Review Summary: None of us knew undergraduate girls' associations sounded like this
Sorority Noise is a slightly silly group of guys from New Hampshire and Connecticut, featuring perhaps most notably Cameron Boucher from neo-screamo band (let’s see if that term catches on) Old Gray. Unlike their skramz-y counterpart, Sorority Noise make fairly clean sounding, punk-oriented emo music. With the pale pink colored album Forgettable, the band give us nine tracks of moody, often angry tunes. The question that remains is will this album be remembered on its own or will it be overshadowed by the influx of modern emo bands trying to recreate a sound which was most popular in the ‘90s?
The band’s sound is fairly consistent throughout, with most songs including distortion-heavy guitars, simple but fitting drumming, and deep vocals that are usually low in the mix but always fully comprehensible. Boucher sings in a heavier, almost hardcore reminiscent style in songs such as Rory Shield and Dirty Ickes but is softer on Queen Anne’s Lace and Smooth Jazz. The guitar harmonies in Nick Kwas Christmas Party stands notably as well as the violin in the final two songs.
The lyrics of this album are done nicely. They lack the eloquence and poetic vibe of Old Gray’s, but fit well. They deal primarily with relationship problems, self-loathing, and in one or two songs, death. As morbid as that may sound, they are often in a somewhat ironic way that makes it seem as if they are not meant to be taken completely seriously. One of the best examples of this is on the end of Mediocre at Best, in which Cameron shouts “I spent a lot of time last year, learning that I don’t like me too” followed by a it being repeated a few times. They define themselves as “party punk” on bandcamp, so one could imagine these self-deprecating lines being shouted by teens with little thought as to how melancholy they really are. Some of the lyrics are more immature and fun, such as in Dirty Ickes. “You can call me a fool but I’ve had four girlfriends since, and I learned to love myself more than I could ever love you.” This can be seen in Blonde Hair, Black Lungs as well. “I’m so scared of dying alone that I’ll kill myself, right here, right now.” You could point out the folly of those sentiments, but what’s the point? It’s not meant to be looked at with a critical eye. The most mature moment of the album is on the second to last song, Smooth Jazz, which is apparently about someone’s death. “Am I invisible now to a friend in a hospital gown?” “So when I wake up in the morning on top of blankets fully clothed, I’ll tear death’s fingers from my throat to remind myself I’ll never be alone.” A moment has to be taken to realize the dramatic change in mood of the album on this song, and to realize Cameron Boucher’s potential with acoustic songs.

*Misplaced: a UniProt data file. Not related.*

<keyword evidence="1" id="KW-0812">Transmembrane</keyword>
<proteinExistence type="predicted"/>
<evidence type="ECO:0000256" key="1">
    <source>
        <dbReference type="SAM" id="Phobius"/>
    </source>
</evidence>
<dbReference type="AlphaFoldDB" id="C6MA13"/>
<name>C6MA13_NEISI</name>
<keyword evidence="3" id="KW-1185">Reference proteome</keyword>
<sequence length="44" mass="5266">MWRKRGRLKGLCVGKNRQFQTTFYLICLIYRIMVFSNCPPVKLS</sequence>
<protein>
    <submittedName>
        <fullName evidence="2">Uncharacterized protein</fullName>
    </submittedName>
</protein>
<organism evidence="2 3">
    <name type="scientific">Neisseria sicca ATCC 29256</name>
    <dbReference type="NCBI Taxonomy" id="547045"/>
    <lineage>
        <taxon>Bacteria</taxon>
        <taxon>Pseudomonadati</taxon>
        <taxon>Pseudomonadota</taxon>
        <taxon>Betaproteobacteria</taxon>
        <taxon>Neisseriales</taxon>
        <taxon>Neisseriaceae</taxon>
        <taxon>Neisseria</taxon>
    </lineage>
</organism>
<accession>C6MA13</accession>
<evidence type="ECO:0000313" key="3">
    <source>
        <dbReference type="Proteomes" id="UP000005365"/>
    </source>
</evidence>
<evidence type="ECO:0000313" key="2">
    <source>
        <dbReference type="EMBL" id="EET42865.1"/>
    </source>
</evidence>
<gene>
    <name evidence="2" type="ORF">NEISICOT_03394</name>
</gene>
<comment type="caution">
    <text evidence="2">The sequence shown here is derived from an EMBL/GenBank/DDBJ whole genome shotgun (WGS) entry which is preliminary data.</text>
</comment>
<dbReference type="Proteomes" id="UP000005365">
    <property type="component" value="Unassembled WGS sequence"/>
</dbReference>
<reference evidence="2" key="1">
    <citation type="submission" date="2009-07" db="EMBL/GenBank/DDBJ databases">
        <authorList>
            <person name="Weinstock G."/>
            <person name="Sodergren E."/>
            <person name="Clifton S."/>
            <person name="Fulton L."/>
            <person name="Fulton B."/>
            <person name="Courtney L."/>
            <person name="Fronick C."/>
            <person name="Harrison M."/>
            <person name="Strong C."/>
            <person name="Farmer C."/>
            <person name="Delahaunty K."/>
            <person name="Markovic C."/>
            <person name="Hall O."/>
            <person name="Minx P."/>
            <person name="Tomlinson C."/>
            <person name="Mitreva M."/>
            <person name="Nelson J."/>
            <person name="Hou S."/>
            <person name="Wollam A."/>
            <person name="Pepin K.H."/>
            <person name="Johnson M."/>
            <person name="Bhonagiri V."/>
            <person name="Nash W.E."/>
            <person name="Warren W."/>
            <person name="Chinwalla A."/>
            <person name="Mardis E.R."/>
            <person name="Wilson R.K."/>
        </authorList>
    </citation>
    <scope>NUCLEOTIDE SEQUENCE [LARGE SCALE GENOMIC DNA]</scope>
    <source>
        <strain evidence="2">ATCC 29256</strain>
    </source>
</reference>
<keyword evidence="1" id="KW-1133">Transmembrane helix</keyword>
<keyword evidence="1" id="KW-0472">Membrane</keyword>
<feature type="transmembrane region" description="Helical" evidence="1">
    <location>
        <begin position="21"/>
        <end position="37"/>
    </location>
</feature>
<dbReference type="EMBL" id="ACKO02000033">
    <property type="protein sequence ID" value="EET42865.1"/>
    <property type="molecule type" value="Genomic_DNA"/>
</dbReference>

One of the most notable things about this album is its incredibly brief length. The longest track on the album is 3 minutes and 20 seconds and the record ends at a mere 21 minutes and 18 seconds. Their track lengths can be compared to Joyce Manor’s, a band of a similar genre. Seeing as Forgettable is such a short listen, it is a challenge to fully take it in. Consequentially, listing criticisms for the album feels a bit like nitpicking. The production on some songs seems a little peculiar. On Queen Anne’s Lace, the dual guitar leads seem somewhat out of place. It did not sound this way on the version of it on their previously released EP Young Luck. The echo-y, slightly lo-fi mixing of the vocals in that song as well as Still Shrill are off-putting to a degree as well. Aside from that, there is little to complain about.
Sorority Noise are definitely an interesting band in this recent movement of emo music. They have forged their own sound to separate themselves from other bands and have created a pretty great record of catchy, vaguely sad punk jams. While the album may have been a bit shorter than desired and had some questionable production here and there, it stands out as a modern emo release and should be listened to by anyone who enjoys the genre. Until we hear new material from the band, we can simply hope they solidify their sound in a way that allows them to create longer songs that are more than ~2 minute tracks that feel a bit thrown at listeners.